Review and Recommendations
Since its adoption in 1990, the Harvard Medical School Policy on Conflicts of Interest and Commitment (HMS COI Policy) has acknowledged that interactions between academia and industry are crucial to scientific progress. Collaboration facilitates the translation of knowledge from the research bench to the hospital bedside and helps achieve the institution's mission "to create and nurture a diverse community of the best people committed to leadership in alleviating human suffering caused by disease." For more than two decades, the HMS COI Policy has reflected this faculty's steadfast commitment to the highest ethical standards when teaching, conducting research or engaging in patient care activities. Such commitment, however, requires periodic re-evaluation and review. Dean Jeffrey S. Flier initiated the most recent review of the HMS COI Policy in January 2009 when he appointed a committee, comprising 34 faculty members, senior administrators and students, to reevaluate the policy's scope and content in light of the increasing complexities of industry and academic collaboration. The HMS committee served as a subcommittee to a larger, University-wide group led by David Korn, Harvard University vice provost for research.
Following more than a year of rigorous discussion and deliberation, the Faculty Committee on Conflicts of Interest and Commitment has presented Dean Flier with a series of recommendations to revise and clarify the HMS COI Policy. Following careful deliberation and review, Dean Flier has accepted the committee's recommendations and changes will be formally incorporated into a revised policy within the next year. The university-wide group has simultaneously released a set of principles intended to guide the policies of all Harvard Schools.
The committee's recommendations, as accepted by Dean Flier, reflect a careful consideration of how the policy can better guide faculty members in structuring specific relationships to emphasize transparency and eliminate marketing influence. While the revised policy will continue to contain specific limited prohibitions, the policy will not prevent or unduly limit the numerous productive interactions faculty may continue to have with their industrial partners. Faculty can still:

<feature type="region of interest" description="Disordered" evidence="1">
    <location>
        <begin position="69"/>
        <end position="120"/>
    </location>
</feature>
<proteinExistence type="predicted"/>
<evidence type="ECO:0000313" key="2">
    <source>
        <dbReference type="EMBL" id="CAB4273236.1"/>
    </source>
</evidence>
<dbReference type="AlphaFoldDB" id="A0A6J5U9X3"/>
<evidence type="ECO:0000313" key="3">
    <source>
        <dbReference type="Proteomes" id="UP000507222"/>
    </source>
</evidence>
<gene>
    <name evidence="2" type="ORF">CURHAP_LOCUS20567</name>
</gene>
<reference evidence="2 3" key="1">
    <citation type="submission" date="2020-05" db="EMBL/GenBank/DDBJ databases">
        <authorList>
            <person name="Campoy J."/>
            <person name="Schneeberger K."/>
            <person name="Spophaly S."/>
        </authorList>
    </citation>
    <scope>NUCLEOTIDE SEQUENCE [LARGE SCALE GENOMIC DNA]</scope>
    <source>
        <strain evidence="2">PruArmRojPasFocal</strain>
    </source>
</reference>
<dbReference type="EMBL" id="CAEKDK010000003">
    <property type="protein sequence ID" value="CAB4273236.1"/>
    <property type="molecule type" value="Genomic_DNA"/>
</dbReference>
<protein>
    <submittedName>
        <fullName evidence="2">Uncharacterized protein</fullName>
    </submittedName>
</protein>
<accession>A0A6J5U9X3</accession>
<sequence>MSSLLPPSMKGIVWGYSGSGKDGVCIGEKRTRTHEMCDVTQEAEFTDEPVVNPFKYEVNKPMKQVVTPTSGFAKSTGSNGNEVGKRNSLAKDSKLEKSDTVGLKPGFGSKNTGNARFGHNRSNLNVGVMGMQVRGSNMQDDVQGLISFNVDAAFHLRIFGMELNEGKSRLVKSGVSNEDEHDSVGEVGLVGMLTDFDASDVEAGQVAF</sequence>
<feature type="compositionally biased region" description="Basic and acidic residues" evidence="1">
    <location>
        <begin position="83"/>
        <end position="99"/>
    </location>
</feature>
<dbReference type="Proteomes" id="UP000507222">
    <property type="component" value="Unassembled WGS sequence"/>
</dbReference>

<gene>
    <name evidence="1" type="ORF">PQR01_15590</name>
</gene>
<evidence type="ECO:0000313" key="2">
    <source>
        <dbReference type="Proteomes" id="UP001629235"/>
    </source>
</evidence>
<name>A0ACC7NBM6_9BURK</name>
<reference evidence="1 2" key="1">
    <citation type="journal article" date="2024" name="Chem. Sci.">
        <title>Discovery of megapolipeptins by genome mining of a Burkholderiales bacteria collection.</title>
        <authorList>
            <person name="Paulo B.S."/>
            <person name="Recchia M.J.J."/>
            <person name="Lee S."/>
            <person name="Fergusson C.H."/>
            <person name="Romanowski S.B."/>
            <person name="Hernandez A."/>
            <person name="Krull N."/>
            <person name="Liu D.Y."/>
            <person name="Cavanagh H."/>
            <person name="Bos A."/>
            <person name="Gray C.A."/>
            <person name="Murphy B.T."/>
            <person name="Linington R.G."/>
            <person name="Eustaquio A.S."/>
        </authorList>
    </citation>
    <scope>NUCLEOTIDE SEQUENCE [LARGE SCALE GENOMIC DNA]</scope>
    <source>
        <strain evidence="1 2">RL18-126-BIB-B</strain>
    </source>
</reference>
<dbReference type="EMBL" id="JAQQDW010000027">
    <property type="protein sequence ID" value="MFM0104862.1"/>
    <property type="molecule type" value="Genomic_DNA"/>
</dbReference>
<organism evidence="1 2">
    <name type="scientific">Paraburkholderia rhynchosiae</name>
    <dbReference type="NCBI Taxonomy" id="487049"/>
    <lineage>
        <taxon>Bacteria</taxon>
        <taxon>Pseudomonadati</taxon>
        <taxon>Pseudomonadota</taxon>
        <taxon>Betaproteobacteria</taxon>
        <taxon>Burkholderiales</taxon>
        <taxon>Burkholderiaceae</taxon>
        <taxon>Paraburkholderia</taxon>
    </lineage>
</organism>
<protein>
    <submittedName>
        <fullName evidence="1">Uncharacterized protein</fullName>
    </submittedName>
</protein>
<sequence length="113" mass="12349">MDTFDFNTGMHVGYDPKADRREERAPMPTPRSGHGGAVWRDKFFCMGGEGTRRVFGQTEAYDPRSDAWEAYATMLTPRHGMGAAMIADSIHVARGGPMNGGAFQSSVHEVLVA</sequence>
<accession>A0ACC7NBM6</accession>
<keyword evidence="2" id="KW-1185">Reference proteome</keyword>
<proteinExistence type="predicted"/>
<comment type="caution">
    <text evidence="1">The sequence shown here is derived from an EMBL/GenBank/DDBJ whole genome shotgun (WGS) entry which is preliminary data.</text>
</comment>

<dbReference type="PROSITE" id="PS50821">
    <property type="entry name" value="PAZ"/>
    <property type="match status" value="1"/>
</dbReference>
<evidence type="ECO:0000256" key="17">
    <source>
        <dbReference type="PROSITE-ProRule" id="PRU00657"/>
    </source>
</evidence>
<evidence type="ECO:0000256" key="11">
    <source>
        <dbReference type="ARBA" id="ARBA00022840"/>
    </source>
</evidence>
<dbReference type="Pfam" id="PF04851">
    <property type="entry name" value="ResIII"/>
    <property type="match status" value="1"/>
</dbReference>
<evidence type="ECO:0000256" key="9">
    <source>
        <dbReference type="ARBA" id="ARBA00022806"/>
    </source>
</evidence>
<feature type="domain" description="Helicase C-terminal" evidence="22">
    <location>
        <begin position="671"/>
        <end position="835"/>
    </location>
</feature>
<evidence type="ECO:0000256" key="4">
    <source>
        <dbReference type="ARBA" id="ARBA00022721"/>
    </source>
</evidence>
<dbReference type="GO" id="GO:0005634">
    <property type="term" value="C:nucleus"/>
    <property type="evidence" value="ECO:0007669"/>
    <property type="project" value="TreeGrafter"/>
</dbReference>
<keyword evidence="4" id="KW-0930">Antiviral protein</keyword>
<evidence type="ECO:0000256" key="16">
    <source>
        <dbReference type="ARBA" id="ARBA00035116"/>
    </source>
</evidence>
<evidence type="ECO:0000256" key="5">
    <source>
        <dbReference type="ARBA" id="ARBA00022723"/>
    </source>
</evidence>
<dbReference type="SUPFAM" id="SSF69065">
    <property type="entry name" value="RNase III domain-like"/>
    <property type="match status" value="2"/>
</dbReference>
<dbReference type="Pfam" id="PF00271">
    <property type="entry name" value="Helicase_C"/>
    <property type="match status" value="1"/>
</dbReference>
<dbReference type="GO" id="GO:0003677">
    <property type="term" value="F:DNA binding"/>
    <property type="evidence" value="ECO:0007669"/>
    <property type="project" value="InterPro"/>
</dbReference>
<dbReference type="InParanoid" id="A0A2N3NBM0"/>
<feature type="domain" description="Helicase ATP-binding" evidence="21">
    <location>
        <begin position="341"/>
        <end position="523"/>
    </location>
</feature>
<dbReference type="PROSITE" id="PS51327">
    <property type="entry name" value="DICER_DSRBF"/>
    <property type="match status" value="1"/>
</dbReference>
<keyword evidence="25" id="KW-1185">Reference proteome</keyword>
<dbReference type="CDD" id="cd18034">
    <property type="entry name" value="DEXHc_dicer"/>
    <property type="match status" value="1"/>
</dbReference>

- Conduct research sponsored and supported by industry.
- Collaborate with industry on research protocols, and co-author publications derived from these collaborations.
- Consult for industry.
- Found biotechnology companies.
- License technology to, or from, pharmaceutical, medical device, and biotechnology companies.
- Serve on the scientific advisory boards of pharmaceutical, device, and biotechnology companies.
- Hold equity in most pharmaceutical, device, and biotechnology companies.
The following summarizes the key recommendations and anticipated changes:
Required Public Disclosure of Faculty Financial Interests
Relevant faculty financial interests will be made public on the HMS Catalyst website. A description of the specific categories and specificity of the dollar ranges for disclosure will be determined by the standing committee during the implementation period. Faculty are reminded that the vast majority of financial interests and activities to be disclosed on the website are neither inappropriate nor prohibited by the HMS COI policy.
Plain Language and Development of a Central Reporting System
HMS will streamline implementation of its COI policy with other periodic faculty financial reporting requirements of its affiliated institutions. An implementation plan will be developed to create one uniform financial reporting system that provides faculty with a single point of entry for meeting all affiliated institutions' reporting requirements. The policy and reporting form will be rewritten in plain language and comprehensive educational outreach will occur. Additional local review of disclosures and increased compliance monitoring is also anticipated. The HMS Standing Committee on Conflicts of Interest will be reconstituted to review cases and provide ongoing advice to the community on issues related to industry interaction.
No Speakers Bureaus
Faculty participation in an industry speakers bureau will be prohibited. Further, faculty may not accept compensation for a speaking engagement that unduly limits the faculty member's intellectual independence with regard to presentation content.
Continue and Strengthen Research Restrictions
Clinical research restrictions:
Faculty members will continue to be prohibited from conducting clinical research on a technology owned by or licensed to a business with which the faculty member has a financial interest in excess of predetermined thresholds.
For income — Under the revised policy, a faculty member is limited to personal earnings of up to $10,000 per year from the relevant business. Income may include honoraria, pre-market royalties or other payments from a company in exchange for consulting or other services. Payments made to the faculty member by a company or person that represents or is an agent of a prohibited business will be included in determining whether the $10,000 annual limit has been met.